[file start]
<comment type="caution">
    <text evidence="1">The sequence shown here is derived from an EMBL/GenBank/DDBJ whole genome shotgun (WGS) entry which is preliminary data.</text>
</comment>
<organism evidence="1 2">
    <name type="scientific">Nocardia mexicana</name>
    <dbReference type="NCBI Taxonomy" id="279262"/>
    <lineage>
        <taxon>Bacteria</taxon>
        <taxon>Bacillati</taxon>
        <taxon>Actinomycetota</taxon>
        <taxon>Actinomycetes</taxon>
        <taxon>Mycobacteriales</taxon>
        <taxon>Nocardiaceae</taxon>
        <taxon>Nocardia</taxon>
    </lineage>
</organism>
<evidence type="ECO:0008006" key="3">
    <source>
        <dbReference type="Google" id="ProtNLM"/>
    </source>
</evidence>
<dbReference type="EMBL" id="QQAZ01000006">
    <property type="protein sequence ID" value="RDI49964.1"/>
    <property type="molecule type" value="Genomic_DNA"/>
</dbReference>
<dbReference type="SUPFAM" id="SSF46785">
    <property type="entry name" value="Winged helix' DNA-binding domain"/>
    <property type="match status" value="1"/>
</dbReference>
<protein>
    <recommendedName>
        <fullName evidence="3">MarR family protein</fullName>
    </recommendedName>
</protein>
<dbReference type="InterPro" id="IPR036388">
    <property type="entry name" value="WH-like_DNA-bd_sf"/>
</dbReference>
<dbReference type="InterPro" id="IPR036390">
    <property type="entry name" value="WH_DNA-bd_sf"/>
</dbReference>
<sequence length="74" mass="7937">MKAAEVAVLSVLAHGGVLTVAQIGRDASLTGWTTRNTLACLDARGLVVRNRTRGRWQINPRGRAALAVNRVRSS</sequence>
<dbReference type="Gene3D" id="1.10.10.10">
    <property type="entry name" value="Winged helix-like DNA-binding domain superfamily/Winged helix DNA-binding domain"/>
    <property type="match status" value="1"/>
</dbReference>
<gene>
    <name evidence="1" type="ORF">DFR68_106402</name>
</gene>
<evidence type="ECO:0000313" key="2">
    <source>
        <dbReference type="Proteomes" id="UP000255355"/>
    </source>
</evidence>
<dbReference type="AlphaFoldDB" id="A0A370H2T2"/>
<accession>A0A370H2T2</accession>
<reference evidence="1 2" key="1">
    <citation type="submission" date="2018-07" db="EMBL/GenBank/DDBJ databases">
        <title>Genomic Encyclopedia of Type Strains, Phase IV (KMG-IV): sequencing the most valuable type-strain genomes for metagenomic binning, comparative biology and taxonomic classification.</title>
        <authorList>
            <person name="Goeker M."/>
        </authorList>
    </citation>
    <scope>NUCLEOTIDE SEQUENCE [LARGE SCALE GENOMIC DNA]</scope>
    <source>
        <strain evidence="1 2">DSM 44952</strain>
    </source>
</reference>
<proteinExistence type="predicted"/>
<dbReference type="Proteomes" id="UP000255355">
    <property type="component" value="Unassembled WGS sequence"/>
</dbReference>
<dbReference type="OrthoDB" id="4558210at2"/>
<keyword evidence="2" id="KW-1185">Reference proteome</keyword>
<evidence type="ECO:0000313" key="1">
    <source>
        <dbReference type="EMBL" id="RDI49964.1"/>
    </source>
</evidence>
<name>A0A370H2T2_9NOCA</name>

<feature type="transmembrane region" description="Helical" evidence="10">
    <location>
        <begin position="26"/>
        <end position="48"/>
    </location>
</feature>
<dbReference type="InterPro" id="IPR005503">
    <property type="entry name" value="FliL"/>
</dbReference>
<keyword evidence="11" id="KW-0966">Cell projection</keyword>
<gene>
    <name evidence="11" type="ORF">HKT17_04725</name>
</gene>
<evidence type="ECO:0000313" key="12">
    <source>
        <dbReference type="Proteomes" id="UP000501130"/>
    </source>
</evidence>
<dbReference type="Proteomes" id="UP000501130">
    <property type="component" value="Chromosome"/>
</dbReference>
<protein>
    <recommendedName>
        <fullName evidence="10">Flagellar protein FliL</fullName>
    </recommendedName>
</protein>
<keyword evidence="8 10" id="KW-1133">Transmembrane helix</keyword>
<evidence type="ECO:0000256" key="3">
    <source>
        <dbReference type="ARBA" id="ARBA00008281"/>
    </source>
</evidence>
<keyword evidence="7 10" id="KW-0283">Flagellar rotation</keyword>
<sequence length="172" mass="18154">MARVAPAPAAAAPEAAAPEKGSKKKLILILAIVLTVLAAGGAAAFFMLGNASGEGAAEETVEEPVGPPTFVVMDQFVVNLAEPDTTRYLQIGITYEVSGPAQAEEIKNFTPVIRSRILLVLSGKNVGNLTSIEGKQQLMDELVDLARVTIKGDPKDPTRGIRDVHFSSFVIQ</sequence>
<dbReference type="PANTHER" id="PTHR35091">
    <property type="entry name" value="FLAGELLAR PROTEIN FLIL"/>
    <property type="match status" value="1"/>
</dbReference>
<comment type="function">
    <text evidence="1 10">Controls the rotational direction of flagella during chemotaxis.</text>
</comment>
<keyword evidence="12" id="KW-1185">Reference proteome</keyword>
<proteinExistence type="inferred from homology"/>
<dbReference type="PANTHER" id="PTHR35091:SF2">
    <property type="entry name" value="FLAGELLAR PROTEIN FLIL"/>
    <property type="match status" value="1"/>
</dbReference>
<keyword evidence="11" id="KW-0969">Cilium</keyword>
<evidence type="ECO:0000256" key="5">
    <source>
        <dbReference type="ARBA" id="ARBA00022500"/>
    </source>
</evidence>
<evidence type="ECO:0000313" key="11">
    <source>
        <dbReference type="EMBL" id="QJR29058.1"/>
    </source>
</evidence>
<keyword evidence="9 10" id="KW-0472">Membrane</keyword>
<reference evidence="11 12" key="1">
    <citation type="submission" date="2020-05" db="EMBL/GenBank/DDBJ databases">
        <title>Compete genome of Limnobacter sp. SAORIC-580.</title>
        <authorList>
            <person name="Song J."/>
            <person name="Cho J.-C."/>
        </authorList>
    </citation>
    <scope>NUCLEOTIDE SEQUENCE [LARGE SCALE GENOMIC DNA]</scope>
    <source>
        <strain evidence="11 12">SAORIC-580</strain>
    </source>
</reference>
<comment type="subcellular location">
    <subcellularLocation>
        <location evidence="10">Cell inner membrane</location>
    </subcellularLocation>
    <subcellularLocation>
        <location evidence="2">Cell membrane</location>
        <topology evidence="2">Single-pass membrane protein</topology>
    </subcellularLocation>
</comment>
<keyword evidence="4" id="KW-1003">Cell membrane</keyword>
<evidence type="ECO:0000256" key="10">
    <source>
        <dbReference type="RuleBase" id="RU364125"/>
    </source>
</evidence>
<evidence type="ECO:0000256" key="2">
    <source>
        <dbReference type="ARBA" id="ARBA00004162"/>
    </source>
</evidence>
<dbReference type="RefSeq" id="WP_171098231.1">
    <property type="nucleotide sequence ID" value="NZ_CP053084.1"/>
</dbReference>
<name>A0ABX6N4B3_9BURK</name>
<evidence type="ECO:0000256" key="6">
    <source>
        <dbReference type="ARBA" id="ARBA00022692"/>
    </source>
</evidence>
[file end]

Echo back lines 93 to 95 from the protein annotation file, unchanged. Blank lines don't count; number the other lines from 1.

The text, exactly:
<evidence type="ECO:0000313" key="12">
    <source>
        <dbReference type="Proteomes" id="UP000501130"/>